During a read operation, DRAM 700 transfers data to microprocessor 606 from memory array 710. Complementary bitlines for the accessed cell are equilibrated during a precharge operation to a reference voltage provided by an equilibration circuit and a reference voltage supply. The charge stored in the accessed cell is then shared with the associated bitlines. A sense amplifier of sense amplifiers 720 detects and amplifies a difference in voltage between the complementary bitlines. The sense amplifier passes the amplified voltage to data-out buffer 724.

Control logic 706 is used to control the many available functions of DRAM 700. In addition, various control circuits and signals not detailed herein initiate and synchronize DRAM 700 operation as known to those skilled in the art. As stated above, the description of DRAM 700 has been simplified for purposes of illustrating the present invention and is not intended to be a complete description of all the features of a DRAM.

Those skilled in the art will recognize that a wide variety of memory devices, including but not limited to, SDRAMs, SLDRAMs, RDRAMs and other DRAMs and SRAMs, VRAMs and EEPROMs, may be used in the implementation of the present invention. The DRAM implementation described herein is illustrative only and not intended to be exclusive or limiting.

Although specific embodiments have been illustrated and described herein, it will be appreciated by those of ordinary skill in the art that any arrangement which is calculated to achieve the same purpose may be substituted for the specific embodiment shown. This application is intended to cover any adaptations or variations of the present invention. It is to be understood that the above description is intended to be illustrative, and not restrictive. Combinations of the above embodiments, and other embodiments will be apparent to those of skill in the art upon reviewing the above description. The scope of the invention includes any other applications in which the above structures and fabrication methods are used. The scope of the invention should be determined with reference to the appended claims, along with the full scope of equivalents to which such claims are entitled.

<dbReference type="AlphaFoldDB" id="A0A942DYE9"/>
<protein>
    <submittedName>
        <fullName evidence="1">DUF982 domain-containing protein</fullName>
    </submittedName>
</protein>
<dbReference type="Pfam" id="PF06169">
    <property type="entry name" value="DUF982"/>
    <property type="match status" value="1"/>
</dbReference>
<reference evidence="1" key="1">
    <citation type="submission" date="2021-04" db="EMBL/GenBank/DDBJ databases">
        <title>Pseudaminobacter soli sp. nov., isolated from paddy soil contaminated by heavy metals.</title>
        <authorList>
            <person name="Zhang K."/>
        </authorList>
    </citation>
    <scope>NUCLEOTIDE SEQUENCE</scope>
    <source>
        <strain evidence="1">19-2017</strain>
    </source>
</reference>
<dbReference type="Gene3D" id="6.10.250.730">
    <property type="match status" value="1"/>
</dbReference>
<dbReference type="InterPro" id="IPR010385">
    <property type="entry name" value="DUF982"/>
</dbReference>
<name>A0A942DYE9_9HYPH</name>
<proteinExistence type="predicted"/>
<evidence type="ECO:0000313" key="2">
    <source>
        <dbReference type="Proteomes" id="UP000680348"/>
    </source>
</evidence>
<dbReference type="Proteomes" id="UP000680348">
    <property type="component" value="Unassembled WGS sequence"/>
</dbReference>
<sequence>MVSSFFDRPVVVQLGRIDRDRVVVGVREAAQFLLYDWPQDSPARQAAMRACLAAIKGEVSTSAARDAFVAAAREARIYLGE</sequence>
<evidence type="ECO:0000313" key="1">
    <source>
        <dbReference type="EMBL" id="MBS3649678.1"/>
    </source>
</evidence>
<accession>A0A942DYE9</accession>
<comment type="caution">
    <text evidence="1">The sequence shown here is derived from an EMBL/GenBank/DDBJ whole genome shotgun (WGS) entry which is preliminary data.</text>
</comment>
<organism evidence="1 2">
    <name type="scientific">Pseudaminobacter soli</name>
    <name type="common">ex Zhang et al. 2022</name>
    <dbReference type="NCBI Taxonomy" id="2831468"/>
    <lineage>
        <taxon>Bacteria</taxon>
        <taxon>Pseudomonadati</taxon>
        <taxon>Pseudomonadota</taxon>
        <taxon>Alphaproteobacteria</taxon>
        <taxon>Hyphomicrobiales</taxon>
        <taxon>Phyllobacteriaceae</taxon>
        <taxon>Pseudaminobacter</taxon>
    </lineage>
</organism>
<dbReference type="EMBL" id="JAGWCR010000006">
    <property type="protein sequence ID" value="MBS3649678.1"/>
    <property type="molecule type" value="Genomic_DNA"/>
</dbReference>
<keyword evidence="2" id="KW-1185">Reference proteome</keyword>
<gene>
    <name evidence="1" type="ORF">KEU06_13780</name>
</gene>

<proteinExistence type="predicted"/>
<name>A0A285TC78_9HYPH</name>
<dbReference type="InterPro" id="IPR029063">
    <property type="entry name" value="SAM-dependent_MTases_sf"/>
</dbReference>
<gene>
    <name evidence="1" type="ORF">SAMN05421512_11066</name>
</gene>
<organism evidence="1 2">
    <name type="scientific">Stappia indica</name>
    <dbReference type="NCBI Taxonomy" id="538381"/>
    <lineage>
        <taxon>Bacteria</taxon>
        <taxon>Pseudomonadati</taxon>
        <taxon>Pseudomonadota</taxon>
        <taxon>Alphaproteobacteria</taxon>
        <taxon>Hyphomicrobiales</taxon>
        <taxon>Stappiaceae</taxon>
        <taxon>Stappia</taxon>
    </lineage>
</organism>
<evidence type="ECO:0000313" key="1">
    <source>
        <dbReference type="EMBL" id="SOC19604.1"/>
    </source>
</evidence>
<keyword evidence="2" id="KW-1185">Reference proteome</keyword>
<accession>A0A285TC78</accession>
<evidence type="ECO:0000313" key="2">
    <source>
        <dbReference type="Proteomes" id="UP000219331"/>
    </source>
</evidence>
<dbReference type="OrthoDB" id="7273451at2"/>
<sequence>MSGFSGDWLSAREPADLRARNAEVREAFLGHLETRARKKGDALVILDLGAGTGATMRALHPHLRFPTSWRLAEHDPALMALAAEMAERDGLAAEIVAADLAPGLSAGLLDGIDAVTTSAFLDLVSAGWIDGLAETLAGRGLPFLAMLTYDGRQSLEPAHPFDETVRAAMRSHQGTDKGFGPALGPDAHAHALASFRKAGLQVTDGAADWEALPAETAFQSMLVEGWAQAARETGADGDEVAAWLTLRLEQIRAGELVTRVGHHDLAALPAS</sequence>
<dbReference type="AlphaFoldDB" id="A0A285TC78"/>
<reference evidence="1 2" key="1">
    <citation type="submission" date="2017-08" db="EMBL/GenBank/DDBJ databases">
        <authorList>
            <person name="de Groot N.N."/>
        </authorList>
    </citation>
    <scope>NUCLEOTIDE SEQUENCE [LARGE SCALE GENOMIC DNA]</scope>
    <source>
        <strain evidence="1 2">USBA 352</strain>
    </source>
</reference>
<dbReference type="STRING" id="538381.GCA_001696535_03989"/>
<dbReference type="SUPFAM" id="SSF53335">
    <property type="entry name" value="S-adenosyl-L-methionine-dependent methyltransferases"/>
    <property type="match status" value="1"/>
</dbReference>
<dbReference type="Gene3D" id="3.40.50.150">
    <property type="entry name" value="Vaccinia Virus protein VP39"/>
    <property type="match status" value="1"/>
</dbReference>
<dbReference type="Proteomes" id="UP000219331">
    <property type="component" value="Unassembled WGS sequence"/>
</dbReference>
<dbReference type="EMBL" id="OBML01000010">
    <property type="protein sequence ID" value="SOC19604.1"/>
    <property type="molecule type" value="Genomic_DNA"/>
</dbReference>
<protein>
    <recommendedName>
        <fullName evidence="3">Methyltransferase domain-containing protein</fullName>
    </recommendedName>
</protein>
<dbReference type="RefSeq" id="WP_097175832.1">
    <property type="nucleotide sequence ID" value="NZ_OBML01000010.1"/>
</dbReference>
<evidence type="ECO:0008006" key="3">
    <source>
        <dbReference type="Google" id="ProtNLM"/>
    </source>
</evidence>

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Classifications
U.S. Classification438/122, 257/E21.499
International ClassificationH01L21/00
Cooperative ClassificationG01R31/2817, H01L23/427
European ClassificationG01R31/28B5E, H01L23/427